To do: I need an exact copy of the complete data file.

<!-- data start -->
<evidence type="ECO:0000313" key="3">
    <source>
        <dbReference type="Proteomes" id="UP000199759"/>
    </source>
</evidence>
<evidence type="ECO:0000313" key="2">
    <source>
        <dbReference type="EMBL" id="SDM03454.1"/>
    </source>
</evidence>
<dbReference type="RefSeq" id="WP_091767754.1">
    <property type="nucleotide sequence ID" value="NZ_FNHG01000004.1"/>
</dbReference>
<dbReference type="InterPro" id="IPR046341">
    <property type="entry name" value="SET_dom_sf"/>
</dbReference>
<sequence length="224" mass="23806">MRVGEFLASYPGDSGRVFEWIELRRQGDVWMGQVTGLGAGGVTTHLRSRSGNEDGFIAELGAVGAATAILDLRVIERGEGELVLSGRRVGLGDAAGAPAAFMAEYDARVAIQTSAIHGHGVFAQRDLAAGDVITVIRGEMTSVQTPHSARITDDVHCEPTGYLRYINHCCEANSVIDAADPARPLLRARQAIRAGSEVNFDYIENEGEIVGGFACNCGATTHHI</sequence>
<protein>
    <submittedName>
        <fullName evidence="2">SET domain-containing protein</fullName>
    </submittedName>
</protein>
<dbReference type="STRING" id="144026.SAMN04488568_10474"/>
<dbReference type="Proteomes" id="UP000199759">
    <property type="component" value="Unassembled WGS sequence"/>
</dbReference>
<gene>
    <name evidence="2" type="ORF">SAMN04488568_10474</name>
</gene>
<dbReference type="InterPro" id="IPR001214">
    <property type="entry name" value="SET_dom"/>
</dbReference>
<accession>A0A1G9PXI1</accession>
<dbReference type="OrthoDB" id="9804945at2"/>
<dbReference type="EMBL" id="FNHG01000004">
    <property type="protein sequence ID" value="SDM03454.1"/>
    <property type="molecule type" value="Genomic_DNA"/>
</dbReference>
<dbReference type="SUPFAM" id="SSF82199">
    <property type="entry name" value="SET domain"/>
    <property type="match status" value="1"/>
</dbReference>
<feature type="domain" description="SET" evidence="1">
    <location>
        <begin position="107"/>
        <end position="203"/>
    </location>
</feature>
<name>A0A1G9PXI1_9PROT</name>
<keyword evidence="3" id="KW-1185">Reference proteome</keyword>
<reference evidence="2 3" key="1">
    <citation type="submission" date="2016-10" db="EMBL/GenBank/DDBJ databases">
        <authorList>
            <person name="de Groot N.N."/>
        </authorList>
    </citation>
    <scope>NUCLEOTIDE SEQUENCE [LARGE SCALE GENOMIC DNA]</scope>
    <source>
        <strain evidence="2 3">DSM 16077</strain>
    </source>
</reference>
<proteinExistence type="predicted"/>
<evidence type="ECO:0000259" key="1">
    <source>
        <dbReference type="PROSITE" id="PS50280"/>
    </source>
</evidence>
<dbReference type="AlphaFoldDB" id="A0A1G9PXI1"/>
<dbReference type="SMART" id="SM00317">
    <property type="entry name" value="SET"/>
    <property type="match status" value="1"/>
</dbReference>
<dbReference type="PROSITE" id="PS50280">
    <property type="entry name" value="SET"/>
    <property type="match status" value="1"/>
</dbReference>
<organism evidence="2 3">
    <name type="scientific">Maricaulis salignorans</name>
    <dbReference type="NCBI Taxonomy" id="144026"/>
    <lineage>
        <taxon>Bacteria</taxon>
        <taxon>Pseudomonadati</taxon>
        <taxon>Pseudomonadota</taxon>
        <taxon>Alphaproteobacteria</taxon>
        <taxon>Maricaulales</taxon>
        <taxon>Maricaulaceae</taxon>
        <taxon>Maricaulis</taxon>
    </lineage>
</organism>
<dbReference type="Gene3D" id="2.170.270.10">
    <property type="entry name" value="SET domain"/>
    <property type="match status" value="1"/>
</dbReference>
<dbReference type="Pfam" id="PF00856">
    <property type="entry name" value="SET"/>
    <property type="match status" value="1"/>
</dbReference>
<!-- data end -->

<evidence type="ECO:0000313" key="3">
    <source>
        <dbReference type="Proteomes" id="UP000199759"/>
    </source>
</evidence>
<evidence type="ECO:0000313" key="2">
    <source>
        <dbReference type="EMBL" id="SDM03454.1"/>
    </source>
</evidence>
<dbReference type="RefSeq" id="WP_091767754.1">
    <property type="nucleotide sequence ID" value="NZ_FNHG01000004.1"/>
</dbReference>
<dbReference type="InterPro" id="IPR046341">
    <property type="entry name" value="SET_dom_sf"/>
</dbReference>
<sequence length="224" mass="23806">MRVGEFLASYPGDSGRVFEWIELRRQGDVWMGQVTGLGAGGVTTHLRSRSGNEDGFIAELGAVGAATAILDLRVIERGEGELVLSGRRVGLGDAAGAPAAFMAEYDARVAIQTSAIHGHGVFAQRDLAAGDVITVIRGEMTSVQTPHSARITDDVHCEPTGYLRYINHCCEANSVIDAADPARPLLRARQAIRAGSEVNFDYIENEGEIVGGFACNCGATTHHI</sequence>
<protein>
    <submittedName>
        <fullName evidence="2">SET domain-containing protein</fullName>
    </submittedName>
</protein>
<dbReference type="STRING" id="144026.SAMN04488568_10474"/>
<dbReference type="Proteomes" id="UP000199759">
    <property type="component" value="Unassembled WGS sequence"/>
</dbReference>
<gene>
    <name evidence="2" type="ORF">SAMN04488568_10474</name>
</gene>
<dbReference type="InterPro" id="IPR001214">
    <property type="entry name" value="SET_dom"/>
</dbReference>
<accession>A0A1G9PXI1</accession>
<dbReference type="OrthoDB" id="9804945at2"/>
<dbReference type="EMBL" id="FNHG01000004">
    <property type="protein sequence ID" value="SDM03454.1"/>
    <property type="molecule type" value="Genomic_DNA"/>
</dbReference>
<dbReference type="SUPFAM" id="SSF82199">
    <property type="entry name" value="SET domain"/>
    <property type="match status" value="1"/>
</dbReference>
<feature type="domain" description="SET" evidence="1">
    <location>
        <begin position="107"/>
        <end position="203"/>
    </location>
</feature>
<name>A0A1G9PXI1_9PROT</name>
<keyword evidence="3" id="KW-1185">Reference proteome</keyword>
<reference evidence="2 3" key="1">
    <citation type="submission" date="2016-10" db="EMBL/GenBank/DDBJ databases">
        <authorList>
            <person name="de Groot N.N."/>
        </authorList>
    </citation>
    <scope>NUCLEOTIDE SEQUENCE [LARGE SCALE GENOMIC DNA]</scope>
    <source>
        <strain evidence="2 3">DSM 16077</strain>
    </source>
</reference>
<proteinExistence type="predicted"/>
<evidence type="ECO:0000259" key="1">
    <source>
        <dbReference type="PROSITE" id="PS50280"/>
    </source>
</evidence>
<dbReference type="AlphaFoldDB" id="A0A1G9PXI1"/>
<dbReference type="SMART" id="SM00317">
    <property type="entry name" value="SET"/>
    <property type="match status" value="1"/>
</dbReference>
<dbReference type="PROSITE" id="PS50280">
    <property type="entry name" value="SET"/>
    <property type="match status" value="1"/>
</dbReference>
<organism evidence="2 3">
    <name type="scientific">Maricaulis salignorans</name>
    <dbReference type="NCBI Taxonomy" id="144026"/>
    <lineage>
        <taxon>Bacteria</taxon>
        <taxon>Pseudomonadati</taxon>
        <taxon>Pseudomonadota</taxon>
        <taxon>Alphaproteobacteria</taxon>
        <taxon>Maricaulales</taxon>
        <taxon>Maricaulaceae</taxon>
        <taxon>Maricaulis</taxon>
    </lineage>
</organism>
<dbReference type="Gene3D" id="2.170.270.10">
    <property type="entry name" value="SET domain"/>
    <property type="match status" value="1"/>
</dbReference>
<dbReference type="Pfam" id="PF00856">
    <property type="entry name" value="SET"/>
    <property type="match status" value="1"/>
</dbReference>